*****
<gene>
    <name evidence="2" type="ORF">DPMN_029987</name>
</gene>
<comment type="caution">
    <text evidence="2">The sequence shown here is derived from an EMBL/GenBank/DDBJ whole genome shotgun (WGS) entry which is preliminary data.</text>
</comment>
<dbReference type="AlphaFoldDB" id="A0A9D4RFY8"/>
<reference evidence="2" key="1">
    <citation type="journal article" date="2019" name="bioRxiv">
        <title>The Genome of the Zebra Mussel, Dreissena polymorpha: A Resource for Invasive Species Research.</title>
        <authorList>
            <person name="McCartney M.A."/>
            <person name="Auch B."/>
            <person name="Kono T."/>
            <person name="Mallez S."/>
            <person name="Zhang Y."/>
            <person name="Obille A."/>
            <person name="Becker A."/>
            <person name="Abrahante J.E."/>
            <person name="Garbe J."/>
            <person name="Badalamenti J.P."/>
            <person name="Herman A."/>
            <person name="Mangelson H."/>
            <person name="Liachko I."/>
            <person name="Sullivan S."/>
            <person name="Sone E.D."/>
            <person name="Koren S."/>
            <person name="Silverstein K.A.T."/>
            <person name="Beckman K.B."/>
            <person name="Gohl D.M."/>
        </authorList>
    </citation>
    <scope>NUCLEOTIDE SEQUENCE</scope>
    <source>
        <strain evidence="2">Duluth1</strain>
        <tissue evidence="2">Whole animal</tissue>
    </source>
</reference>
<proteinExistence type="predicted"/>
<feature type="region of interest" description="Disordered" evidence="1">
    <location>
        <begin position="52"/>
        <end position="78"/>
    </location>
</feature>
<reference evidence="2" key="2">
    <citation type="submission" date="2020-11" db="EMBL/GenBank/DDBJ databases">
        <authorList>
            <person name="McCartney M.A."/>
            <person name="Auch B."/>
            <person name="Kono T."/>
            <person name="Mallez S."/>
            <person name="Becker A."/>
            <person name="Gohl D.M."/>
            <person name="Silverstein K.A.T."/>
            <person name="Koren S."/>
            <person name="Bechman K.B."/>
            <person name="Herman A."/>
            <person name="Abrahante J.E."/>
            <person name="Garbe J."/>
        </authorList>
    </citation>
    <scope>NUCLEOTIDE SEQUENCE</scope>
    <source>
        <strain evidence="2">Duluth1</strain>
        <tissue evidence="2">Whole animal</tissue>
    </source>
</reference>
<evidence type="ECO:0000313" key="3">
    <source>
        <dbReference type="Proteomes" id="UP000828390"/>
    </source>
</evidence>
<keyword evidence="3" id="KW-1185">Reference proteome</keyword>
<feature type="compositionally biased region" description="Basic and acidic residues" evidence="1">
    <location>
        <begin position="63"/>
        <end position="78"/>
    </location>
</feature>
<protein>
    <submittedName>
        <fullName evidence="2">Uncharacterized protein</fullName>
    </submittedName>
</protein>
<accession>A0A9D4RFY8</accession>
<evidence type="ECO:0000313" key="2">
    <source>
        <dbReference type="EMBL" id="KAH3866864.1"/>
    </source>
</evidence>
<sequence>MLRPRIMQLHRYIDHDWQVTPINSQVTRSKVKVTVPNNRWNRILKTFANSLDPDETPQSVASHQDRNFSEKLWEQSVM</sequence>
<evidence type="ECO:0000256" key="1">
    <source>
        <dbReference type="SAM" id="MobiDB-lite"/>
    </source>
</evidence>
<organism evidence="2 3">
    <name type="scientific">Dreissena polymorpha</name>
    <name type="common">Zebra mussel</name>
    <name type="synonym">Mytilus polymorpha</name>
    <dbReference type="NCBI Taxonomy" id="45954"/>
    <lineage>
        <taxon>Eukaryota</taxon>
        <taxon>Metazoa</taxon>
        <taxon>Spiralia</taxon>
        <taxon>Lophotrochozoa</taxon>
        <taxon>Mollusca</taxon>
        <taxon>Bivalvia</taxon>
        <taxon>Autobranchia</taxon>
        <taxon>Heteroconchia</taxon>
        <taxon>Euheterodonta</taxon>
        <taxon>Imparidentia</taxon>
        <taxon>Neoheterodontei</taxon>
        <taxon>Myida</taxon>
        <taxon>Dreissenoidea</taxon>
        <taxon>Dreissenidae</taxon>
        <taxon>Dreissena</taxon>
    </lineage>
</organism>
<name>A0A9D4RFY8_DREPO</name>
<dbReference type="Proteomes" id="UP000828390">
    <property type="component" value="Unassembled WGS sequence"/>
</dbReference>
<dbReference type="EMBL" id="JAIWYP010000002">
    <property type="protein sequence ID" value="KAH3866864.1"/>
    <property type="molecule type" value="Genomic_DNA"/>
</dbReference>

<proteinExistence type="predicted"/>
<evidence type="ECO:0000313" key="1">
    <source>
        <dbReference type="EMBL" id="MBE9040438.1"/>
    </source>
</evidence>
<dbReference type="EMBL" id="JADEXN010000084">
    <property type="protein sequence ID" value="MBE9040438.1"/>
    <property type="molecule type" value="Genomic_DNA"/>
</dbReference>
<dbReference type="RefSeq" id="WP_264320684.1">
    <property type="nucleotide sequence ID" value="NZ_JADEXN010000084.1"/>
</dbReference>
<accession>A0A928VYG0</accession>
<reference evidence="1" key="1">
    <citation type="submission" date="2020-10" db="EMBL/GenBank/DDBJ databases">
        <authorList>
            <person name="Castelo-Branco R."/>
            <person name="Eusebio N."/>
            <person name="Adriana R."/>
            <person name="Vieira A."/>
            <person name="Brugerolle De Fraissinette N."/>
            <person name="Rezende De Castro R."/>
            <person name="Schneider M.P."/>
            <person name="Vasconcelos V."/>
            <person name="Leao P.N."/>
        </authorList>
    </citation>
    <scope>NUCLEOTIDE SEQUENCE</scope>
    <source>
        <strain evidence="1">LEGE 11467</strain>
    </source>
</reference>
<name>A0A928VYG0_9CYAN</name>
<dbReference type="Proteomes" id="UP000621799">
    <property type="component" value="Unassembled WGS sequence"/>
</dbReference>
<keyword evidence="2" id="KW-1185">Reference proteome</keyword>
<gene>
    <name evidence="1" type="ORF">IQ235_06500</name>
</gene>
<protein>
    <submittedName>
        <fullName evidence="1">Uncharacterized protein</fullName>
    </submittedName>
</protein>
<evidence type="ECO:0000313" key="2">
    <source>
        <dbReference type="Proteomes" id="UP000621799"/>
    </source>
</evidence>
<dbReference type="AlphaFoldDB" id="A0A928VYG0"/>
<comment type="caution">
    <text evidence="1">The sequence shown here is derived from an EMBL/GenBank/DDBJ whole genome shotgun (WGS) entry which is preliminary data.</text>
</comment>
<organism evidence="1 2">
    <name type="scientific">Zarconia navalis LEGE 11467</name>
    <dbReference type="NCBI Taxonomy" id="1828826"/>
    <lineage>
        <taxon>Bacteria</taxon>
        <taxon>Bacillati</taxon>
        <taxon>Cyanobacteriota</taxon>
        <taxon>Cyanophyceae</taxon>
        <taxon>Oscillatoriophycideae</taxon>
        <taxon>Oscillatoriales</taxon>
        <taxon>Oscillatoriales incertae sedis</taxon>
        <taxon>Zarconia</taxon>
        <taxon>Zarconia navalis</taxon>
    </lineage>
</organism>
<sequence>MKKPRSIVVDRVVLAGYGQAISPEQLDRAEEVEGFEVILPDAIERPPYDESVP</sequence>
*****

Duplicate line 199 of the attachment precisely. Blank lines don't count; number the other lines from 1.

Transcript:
<sequence>MKKPRSIVVDRVVLAGYGQAISPEQLDRAEEVEGFEVILPDAIERPPYDESVP</sequence>